Change Continues to start coalition talks after winning Bulgarian snap election

Change Continues to start coalition talks after winning Bulgarian snap election
By Denitsa Koseva in Sofia November 15, 2021

Change Continues – Bulgaria’s newest political player – won the November 14 snap general election, taking a lead of around three percentage points over the former ruling party Gerb with 99.51% of the votes counted by the central election committee (CIK). The latest results show Change Continues is on 25.7% versus 22.8% for Gerb.

The formation founded by two of the most popular former caretaker ministers Kiril Petkov and Assen Vassilev has expressed its commitment to forming a new coalition government after the two previous elections, in April and July, produced fragmented parliaments where no party was able to form a majority. 

Theoretically, Change Continues has the chance to form a ruling coalition with the Bulgarian Socialist Party (BSP), There Are Such People (ITN) and Democratic Bulgaria. Analysts say the negotiations with ITN could be the toughest as the party did not do well with negotiations after winning the July 11 vote. On the other hand, ITN has indicated it would not repeat that mistake.

Vassilev said in an interview with bTV on November 15 that the formation will start coalition negotiations this week. It will propose working groups on various topics and will seek a detailed coalition agreement on all policies and priorities similar to the 800-page agreement in Germany, Vassilev said.

“In Germany, the coalition agreement is 800 pages. If we do not write such [an agreement], the chance to go to new election or that the government will fall during a new and heavier crisis is very big. So we have to write this agreement,” Vassilev said.

He also said that the reform of the judiciary is the first thing the new coalition should do to restore the rule of law.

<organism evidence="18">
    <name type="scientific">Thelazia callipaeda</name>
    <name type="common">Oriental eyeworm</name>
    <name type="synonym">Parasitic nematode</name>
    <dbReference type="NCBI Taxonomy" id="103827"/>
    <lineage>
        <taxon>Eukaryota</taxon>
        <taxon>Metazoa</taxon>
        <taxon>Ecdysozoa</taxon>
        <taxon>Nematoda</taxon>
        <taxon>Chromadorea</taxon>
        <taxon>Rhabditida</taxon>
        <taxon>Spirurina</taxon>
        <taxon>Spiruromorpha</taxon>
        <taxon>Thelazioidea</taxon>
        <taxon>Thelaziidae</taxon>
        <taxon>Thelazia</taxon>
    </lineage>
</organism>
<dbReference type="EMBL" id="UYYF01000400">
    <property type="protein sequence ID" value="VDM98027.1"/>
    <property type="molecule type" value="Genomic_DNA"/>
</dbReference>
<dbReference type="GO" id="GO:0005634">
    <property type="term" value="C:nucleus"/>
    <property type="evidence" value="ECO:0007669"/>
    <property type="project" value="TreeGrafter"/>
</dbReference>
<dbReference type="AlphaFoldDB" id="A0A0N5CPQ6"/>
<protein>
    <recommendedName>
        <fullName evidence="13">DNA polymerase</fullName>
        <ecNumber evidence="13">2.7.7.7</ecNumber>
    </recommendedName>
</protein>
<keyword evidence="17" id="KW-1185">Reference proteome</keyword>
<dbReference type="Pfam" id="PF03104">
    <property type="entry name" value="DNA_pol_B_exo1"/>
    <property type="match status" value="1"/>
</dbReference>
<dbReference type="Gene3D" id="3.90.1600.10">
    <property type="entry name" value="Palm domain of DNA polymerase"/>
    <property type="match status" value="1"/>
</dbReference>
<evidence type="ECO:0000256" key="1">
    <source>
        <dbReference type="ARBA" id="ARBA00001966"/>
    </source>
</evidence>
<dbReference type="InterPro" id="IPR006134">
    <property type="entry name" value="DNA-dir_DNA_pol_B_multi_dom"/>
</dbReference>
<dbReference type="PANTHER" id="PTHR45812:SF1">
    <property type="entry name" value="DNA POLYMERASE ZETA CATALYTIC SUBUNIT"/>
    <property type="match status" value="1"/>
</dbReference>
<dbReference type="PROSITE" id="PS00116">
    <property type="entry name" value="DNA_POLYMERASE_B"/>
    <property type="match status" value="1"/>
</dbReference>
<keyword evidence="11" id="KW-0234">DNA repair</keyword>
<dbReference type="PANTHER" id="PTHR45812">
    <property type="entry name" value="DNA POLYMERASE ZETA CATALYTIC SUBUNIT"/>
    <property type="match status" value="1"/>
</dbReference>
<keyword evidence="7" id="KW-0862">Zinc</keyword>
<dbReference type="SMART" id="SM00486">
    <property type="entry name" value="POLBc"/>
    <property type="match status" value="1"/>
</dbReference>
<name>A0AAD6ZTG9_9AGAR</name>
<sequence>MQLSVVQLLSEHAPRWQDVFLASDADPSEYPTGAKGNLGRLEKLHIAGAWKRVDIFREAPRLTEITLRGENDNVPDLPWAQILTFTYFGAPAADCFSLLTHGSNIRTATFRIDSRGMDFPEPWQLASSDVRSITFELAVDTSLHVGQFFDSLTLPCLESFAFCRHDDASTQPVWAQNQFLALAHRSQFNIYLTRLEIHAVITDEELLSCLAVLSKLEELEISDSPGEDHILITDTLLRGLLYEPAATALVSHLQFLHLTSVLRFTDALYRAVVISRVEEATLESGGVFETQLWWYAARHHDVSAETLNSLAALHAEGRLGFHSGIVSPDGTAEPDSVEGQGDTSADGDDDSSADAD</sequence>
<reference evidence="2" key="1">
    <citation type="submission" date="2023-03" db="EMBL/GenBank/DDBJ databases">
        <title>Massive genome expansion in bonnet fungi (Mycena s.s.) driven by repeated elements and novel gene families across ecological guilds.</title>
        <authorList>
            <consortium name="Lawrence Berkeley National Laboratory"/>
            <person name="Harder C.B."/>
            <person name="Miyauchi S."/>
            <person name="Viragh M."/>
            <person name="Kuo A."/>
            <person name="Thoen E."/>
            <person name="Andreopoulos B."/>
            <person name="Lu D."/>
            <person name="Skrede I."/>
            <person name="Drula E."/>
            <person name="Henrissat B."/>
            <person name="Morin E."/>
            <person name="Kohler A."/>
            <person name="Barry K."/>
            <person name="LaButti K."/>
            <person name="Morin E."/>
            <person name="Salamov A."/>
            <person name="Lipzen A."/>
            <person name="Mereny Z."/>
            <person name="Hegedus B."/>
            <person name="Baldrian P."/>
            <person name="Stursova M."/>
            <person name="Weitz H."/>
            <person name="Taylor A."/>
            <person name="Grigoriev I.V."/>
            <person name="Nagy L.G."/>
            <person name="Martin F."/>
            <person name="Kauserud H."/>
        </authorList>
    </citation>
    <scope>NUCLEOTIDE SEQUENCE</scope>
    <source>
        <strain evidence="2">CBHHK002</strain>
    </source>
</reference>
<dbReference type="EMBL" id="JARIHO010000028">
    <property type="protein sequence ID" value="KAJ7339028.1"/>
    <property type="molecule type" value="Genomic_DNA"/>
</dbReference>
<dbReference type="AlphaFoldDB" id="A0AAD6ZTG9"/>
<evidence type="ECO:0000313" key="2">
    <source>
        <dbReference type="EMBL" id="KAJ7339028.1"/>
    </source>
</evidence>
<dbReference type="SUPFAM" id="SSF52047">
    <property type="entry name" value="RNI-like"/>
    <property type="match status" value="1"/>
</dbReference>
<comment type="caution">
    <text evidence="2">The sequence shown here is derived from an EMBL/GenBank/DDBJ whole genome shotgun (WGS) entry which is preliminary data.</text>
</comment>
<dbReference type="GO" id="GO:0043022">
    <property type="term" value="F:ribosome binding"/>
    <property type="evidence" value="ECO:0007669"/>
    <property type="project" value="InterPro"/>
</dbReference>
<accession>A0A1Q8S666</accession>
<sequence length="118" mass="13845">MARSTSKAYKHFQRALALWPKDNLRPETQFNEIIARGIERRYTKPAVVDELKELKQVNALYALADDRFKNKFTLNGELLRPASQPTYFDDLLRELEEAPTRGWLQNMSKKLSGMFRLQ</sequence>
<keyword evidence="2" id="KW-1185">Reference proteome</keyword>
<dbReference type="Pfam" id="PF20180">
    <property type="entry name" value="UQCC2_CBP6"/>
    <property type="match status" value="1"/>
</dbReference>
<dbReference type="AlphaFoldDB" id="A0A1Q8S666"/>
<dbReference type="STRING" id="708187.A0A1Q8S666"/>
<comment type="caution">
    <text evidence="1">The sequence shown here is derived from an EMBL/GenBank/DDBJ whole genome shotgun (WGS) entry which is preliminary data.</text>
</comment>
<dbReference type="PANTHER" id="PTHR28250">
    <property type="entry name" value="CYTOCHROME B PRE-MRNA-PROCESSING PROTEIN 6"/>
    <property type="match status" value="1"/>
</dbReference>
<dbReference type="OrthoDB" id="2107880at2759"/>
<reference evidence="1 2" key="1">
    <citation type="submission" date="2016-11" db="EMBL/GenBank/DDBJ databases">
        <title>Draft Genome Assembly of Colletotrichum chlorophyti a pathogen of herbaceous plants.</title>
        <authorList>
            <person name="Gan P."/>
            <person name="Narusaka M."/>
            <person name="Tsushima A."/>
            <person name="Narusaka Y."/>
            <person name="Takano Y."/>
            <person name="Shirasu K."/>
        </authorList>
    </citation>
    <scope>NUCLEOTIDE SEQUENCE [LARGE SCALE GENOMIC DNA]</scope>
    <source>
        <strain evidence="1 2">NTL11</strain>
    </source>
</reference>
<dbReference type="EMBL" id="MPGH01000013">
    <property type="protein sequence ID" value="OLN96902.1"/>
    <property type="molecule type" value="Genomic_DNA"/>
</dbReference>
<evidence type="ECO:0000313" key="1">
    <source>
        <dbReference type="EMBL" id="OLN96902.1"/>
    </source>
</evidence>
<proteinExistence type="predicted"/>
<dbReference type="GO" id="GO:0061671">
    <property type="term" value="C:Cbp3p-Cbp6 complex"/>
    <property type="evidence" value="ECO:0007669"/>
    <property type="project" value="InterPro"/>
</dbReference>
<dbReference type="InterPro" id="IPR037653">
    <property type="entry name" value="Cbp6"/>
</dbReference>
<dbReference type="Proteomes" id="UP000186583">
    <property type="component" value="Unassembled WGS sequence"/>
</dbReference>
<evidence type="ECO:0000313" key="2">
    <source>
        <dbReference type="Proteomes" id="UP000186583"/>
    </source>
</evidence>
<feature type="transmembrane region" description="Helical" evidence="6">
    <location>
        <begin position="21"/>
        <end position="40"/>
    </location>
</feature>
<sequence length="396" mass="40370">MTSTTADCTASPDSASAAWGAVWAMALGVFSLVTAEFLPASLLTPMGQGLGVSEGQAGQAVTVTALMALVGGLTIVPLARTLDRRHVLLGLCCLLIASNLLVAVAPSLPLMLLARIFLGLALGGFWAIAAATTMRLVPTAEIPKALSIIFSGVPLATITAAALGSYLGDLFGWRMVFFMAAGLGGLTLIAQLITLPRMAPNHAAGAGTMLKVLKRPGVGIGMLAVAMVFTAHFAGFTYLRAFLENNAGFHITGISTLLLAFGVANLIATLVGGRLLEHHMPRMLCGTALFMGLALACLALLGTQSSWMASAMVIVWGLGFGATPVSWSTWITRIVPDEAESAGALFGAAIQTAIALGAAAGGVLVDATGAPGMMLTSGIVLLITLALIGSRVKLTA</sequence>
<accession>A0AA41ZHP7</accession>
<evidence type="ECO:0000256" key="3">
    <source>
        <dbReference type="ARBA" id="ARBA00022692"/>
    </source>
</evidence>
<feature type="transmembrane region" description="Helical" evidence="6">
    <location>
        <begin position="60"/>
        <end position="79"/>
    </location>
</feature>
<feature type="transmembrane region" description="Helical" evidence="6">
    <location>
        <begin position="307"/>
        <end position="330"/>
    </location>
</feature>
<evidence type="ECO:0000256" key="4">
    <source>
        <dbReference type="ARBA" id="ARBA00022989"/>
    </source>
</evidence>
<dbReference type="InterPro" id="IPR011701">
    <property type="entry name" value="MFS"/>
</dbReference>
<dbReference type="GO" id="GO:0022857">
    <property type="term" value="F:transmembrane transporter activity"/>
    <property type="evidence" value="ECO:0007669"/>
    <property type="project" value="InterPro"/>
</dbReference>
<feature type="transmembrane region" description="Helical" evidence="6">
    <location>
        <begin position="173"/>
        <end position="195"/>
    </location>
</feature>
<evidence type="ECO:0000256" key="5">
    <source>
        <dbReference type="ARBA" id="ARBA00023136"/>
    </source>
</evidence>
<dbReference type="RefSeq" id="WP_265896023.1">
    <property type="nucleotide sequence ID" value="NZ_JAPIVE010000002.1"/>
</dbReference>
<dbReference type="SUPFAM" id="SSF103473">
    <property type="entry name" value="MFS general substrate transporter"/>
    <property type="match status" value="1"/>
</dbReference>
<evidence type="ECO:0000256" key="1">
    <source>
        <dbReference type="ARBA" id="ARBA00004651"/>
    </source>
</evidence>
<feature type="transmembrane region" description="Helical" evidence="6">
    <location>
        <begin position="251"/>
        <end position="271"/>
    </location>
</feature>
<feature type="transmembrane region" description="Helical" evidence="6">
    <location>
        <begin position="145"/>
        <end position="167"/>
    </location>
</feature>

Petkov and Vassilev were among the most popular ministers in the former caretaker government and ahead of the vote were widely expected to become a significant factor in Bulgaria’s political life. Some suggest they are the new faces seen by Bulgarians as saviours of the country — voters previously pinned hopes on politicians like Gerb leader Boyko Borissov and President Rumen Radev — and this won them widespread support ahead of the November vote.

Prior to becoming caretaker economy minister, Petkov was among the co-founders of Yes Bulgaria, one of the parties in the Democratic Bulgaria coalition. He is also founder and CEO of the successful ProViotic company that produces probiotics. Petkov was also active in environmentalist and anti-corruption protests.

His friend and colleague Vassilev is co-founder of the Centre for Economic Strategies and Competitiveness. He has worked as consultant for Monitor Group in the US, Canada, Europe and South Africa.

The two new political players have solid educations. Petkov has a degree in Economics and Finance from the University of Vancouver and an MBA from Harvard. Vassilev has a degree in Economics from Harvard, and went on to specialise in business administration and law at the Harvard Business School and Harvard Law School.

Politcal shakeout 

Change Continues’s victory has seriously shaken the other political parties and some of them are about to lose their leadership as a result. 

The formation won in key areas where Gerb and showman Slavi Trifonov’s There Are Such People (ITN) took most of the votes in the previous two elections in April and July. It also took a significant share of the ballots previously cast for reformist Democratic Bulgaria, whose score has collapsed to 6.3%, and Stand up.BG! We Are Coming! (ISBG), which will not even pass the 4% threshold to enter parliament.

Most leaders of Democratic Bulgaria resigned on November 15, taking responsibility for the significantly worse performance compared to July when the formation gained more than 13% of the vote.

Another political leader – Krassimir Karakachanov of far-right VMRO – resigned after failing to gain even 0.1% of the vote in the presidential election also held on November 14.

The leadership of the BSP, which lost votes on November 14 and ranked fourth after the ethnic-Turk Movement for Rights and Freedoms (DPS) with 10.3% versus 12.9%, is pushing for the resignation of its leader Kornelia Ninova. So far, Ninova has not commented on her possible resignation.

Gerb’s leader Boyko Borissov, whose party’s performance was worse compared to July when it got around 24%, did not take any responsibility for the loss; on the contrary, he claimed that Gerb did well on November 14.

According to CIK’s results, President Rumen Radev got 50% of the votes in the presidential election. However, the election will go to a second round, in which Radev will compete with Gerb-backed Anastas Gerdzhikov, because the turnout was below 50%, at around 38.9%.

The turnout, the lowest this year, was seen as a signal that Bulgarians are tired of elections after three votes in a year and want a regular government. The peak of the fourth wave of the coronavirus (COVID-19) pandemic might have also influenced people’s decisions on whether to go to the polling stations.